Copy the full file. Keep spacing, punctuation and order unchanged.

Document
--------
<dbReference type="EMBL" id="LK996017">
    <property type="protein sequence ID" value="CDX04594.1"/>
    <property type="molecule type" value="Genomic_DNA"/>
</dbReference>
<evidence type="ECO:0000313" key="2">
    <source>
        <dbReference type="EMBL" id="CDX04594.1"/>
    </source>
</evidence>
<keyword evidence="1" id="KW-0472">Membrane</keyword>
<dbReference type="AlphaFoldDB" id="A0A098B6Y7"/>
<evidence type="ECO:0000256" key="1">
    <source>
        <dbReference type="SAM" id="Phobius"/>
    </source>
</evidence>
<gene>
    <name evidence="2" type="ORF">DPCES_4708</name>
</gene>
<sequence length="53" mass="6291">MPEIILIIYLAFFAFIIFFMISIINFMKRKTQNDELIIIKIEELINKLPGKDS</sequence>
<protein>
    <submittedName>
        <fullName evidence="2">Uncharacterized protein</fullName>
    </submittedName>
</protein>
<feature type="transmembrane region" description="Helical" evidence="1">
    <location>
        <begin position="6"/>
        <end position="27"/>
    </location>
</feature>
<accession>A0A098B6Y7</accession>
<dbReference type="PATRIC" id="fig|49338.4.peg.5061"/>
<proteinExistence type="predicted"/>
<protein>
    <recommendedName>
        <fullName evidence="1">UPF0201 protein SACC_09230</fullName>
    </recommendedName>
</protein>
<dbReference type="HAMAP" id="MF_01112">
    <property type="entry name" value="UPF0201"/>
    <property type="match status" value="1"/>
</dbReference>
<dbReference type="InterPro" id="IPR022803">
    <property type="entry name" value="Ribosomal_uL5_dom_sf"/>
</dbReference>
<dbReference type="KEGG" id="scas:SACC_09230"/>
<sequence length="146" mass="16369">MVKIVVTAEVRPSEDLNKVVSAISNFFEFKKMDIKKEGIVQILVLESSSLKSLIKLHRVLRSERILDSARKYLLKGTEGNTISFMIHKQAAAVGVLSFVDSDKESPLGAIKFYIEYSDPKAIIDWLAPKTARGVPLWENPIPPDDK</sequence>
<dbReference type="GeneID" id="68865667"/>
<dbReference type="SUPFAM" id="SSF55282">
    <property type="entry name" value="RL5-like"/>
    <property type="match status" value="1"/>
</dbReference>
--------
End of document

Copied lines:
<dbReference type="EMBL" id="LK996017">
    <property type="protein sequence ID" value="CDX04594.1"/>
    <property type="molecule type" value="Genomic_DNA"/>
</dbReference>
<evidence type="ECO:0000313" key="2">
    <source>
        <dbReference type="EMBL" id="CDX04594.1"/>
    </source>
</evidence>
<keyword evidence="1" id="KW-0472">Membrane</keyword>
<dbReference type="AlphaFoldDB" id="A0A098B6Y7"/>
<evidence type="ECO:0000256" key="1">
    <source>
        <dbReference type="SAM" id="Phobius"/>
    </source>
</evidence>
<gene>
    <name evidence="2" type="ORF">DPCES_4708</name>
</gene>
<sequence length="53" mass="6291">MPEIILIIYLAFFAFIIFFMISIINFMKRKTQNDELIIIKIEELINKLPGKDS</sequence>
<protein>
    <submittedName>
        <fullName evidence="2">Uncharacterized protein</fullName>
    </submittedName>
</protein>
<feature type="transmembrane region" description="Helical" evidence="1">
    <location>
        <begin position="6"/>
        <end position="27"/>
    </location>
</feature>
<accession>A0A098B6Y7</accession>
<dbReference type="PATRIC" id="fig|49338.4.peg.5061"/>
<proteinExistence type="predicted"/>
<protein>
    <recommendedName>
        <fullName evidence="1">UPF0201 protein SACC_09230</fullName>
    </recommendedName>
</protein>
<dbReference type="HAMAP" id="MF_01112">
    <property type="entry name" value="UPF0201"/>
    <property type="match status" value="1"/>
</dbReference>
<dbReference type="InterPro" id="IPR022803">
    <property type="entry name" value="Ribosomal_uL5_dom_sf"/>
</dbReference>
<dbReference type="KEGG" id="scas:SACC_09230"/>
<sequence length="146" mass="16369">MVKIVVTAEVRPSEDLNKVVSAISNFFEFKKMDIKKEGIVQILVLESSSLKSLIKLHRVLRSERILDSARKYLLKGTEGNTISFMIHKQAAAVGVLSFVDSDKESPLGAIKFYIEYSDPKAIIDWLAPKTARGVPLWENPIPPDDK</sequence>
<dbReference type="GeneID" id="68865667"/>
<dbReference type="SUPFAM" id="SSF55282">
    <property type="entry name" value="RL5-like"/>
    <property type="match status" value="1"/>
</dbReference>